You Are What You Read…

Red reads “interesting” things. He reads fiction, non-fiction and plenty of things that ‘thinking’ people seek out.  Am far more pedestrian and I think I know the answer to that as well…let me just pull up my virtual couch as I hark back to my childhood for the insight.

When I was in 5th grade, our class teacher was very passionate and stringent about our reading habits. And with the baggage that came from being from part of a race that’s been persecuted and vilified throughout history; she exposed us to books which left a lasting reluctance in me seeking out thinks which were a “heavy” read. And I don’t mean tomes necessarily. I mean books which made a 11-year old year child in a foreign country sad, restless and not quite content.

Books, in my family, are a gift for all occasions. Toys will come and go but books will sustain. The kind of books I was given ranged from folk tales, mythologies and even things which helped me do school projects (thank you Barnes&Nobles for your books on the Roman civilization). And for the most part they all had a common thread running through them; they were fun to read or they entertained at some level.

When I read Friedrich, When Hitler Stole Pink Rabbit, The Number on my Grandfather’s Arm or Roll of Thunder, Hear My Cry I had too much to process for my pre-adolescent brain. Books that were fun to read aka Pippi Longstockings, Anne of Green Gables series, Judy Blume’s works or Harriet the Spy et al were still good to dive into but the somber tone struck by the Holocaust and the stories of racism especially during the Great Depression has made me wary of anything that seems even remotely “serious”. For the same reason I seldom seek out the dramas in movies either. Red runs towards drama and I veer towards stuff that’s the White Chicks ilk.

I am a semi-closeted romance book reader, the HEA notwithstanding. I like reading Regency stuff; having been introduced to Georgette Heyer and her peers by my godmother. The thing with the lighter kind of reading material is you can pick it up, put it down and not go off into raptures or trip into a long, winded thought process and still enjoy it. I need to feel entertained at the end of it all. Not necessarily feel like I came away with more stuff to chew on.

My favorite authors for the past few years have been Jonathan Kellerman, Jana DeLeon, John Sandford, P.J Tracy, Rick Riordan. Their works aren’t creampuff by any stretch of the imagination but they are all aces in the entertainment segment.

So that’s me then…a Regency-romance, police-procedural, mythology-geek, serial-killer book loving mom who is currently giggling through The Adventures of Captain Underpants and groaning through the Geronimo Stilton series. And it’s true now as it was 30 years ago..if I have a chance, I’ll pick up a book or the Kindle over most things and just lose myself in it.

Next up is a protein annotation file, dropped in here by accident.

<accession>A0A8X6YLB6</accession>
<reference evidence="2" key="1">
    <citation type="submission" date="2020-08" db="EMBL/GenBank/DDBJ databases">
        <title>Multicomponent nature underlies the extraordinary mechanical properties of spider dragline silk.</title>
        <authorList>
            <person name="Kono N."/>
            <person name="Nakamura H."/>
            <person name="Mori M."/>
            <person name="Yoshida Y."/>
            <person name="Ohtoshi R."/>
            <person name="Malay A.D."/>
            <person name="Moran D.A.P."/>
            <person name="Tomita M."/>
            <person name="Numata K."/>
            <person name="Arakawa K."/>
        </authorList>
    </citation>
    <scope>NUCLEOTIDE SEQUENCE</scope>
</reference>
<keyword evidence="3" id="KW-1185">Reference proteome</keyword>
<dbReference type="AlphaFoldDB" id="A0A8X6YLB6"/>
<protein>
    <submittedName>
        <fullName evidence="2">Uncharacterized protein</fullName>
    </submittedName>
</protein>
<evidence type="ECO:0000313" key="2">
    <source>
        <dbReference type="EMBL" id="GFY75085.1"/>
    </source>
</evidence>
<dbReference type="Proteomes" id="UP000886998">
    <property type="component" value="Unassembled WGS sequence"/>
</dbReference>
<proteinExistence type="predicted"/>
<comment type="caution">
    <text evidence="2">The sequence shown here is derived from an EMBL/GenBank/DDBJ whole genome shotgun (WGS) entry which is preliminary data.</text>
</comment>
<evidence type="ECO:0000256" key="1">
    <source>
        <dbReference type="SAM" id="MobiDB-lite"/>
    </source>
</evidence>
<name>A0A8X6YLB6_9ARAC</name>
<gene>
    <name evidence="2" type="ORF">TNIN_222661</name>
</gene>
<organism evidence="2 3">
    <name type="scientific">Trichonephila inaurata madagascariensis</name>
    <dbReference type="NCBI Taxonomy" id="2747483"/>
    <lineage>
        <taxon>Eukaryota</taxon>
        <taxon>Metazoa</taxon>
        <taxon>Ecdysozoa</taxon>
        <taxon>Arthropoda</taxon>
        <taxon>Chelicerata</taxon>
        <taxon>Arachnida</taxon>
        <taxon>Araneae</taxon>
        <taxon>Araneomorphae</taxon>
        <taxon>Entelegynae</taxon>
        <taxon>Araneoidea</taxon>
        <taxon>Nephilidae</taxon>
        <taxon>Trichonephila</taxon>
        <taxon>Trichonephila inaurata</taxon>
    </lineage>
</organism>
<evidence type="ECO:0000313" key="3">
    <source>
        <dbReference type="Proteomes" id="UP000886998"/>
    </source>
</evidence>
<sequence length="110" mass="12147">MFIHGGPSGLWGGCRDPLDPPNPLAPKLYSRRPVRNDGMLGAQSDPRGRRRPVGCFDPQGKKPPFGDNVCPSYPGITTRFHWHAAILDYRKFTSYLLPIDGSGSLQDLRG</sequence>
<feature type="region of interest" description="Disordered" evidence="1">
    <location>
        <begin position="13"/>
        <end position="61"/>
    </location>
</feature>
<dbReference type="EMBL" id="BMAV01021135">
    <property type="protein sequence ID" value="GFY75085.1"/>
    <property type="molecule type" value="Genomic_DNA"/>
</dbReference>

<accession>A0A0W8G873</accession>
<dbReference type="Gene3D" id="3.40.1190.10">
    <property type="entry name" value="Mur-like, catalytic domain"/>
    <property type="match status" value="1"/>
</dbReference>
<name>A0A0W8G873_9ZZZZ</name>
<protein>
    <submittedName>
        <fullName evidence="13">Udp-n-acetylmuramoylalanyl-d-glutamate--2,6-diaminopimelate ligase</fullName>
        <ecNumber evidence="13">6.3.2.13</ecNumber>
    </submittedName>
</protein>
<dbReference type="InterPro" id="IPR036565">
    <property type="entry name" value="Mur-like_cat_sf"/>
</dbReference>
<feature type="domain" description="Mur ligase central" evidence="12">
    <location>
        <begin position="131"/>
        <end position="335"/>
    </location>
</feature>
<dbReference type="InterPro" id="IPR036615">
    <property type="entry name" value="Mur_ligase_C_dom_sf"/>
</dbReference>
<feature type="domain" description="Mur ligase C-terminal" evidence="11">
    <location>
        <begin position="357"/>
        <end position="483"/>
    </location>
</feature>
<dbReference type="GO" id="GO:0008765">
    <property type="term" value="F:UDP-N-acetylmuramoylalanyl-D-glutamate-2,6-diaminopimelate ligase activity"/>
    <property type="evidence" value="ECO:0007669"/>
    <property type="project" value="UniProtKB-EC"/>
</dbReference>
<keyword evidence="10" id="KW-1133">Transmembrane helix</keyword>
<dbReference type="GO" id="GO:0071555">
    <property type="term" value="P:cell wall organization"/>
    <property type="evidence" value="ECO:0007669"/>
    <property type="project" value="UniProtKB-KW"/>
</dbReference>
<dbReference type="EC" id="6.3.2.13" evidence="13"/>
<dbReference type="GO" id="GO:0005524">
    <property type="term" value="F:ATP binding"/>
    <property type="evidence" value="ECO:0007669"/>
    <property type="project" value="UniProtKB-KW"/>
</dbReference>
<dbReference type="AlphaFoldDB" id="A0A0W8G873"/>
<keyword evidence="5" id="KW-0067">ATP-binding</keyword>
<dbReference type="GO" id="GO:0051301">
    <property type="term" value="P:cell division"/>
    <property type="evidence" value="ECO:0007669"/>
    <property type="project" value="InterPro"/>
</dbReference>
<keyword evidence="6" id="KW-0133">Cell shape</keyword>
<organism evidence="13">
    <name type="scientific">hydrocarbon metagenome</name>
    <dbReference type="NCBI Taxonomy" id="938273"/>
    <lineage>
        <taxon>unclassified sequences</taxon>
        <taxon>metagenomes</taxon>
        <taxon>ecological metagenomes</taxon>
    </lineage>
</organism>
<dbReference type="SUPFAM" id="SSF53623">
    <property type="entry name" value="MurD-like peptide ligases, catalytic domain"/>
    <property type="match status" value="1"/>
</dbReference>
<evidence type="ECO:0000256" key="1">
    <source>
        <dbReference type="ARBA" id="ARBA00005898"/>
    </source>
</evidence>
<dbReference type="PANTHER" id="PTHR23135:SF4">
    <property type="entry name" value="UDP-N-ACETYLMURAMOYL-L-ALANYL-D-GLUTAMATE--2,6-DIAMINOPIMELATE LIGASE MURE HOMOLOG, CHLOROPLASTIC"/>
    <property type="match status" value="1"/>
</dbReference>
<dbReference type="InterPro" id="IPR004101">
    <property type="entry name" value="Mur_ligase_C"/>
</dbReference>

To sum up in the words of the great Stephen King, “Books are a uniquely portable magic.” 

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Movie Review: Skyscraper

Image result for skyscraper posterWill Sawyer is no John Maclane. And Skycraper is no Die Hard. Image result for finger pointing down gifImage result for we're not worthy gif

But be as that may, it has the potential to be an entertaining movie despite having to live up to the rep of movies of the same ilk having scored BIG at the box office and becoming cult classics. There are mainly 3 things to know about this movie:

  • Dwayne Johnson, for all his histrionics during the WWF days, is understated in his portrayal of a worried dad and an ex-FBI agent. In fact this movie could be re-titled Skyscraper: Where The Rock Gets The Stuffing Knocked Out Of Him. The man gets battered all over getting this family back.
  • Neve Campbell, in a far better turn than in all her Scream avatars, is a military doctor mom who has her shit together. She’s not She-Man but she doesn’t go down without a fight either. Image result for sidney scream gif
  • The Bad Guy- Roland Moller is fine as a cold-blooded Scandinavian extortionist-hitman but he is no Hans Gruber either [ takes a moment to pay a silent tribute to Alan Rickman].

One can’t help but compare similarities with Die Hard- 2 law enforcement guys, both jump of buildings and both get the bad guys in the end…by throwing them off the building of course! Oh yeah…spoiler alert. Sorry.

But where Skyscraper has the backing of a lot of technical stuff bringing the high rise hi jinks to life, Die Hard was the opposite. The main technology used were the 2-way radios the terrorists had and of course the code breaking their resident geek did to get to the bonds in the Nakatomi safe. I mean we all know Bruce Willis didn’t actually jump off a building in this scene, but the low-tech worked overall and that too, tremendously!

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So why am I writing about Skyscraper if this is turning into a reason to binge watch the Die Hard series? Because Skyscraper may make you go “meh” but you won’t leave bored. And you’ll be rooting for The Rock the whole way…and it’s a point in his favor that the man doesn’t keep taking his shirt off to prove his machismo. Salman Khan…are you listening?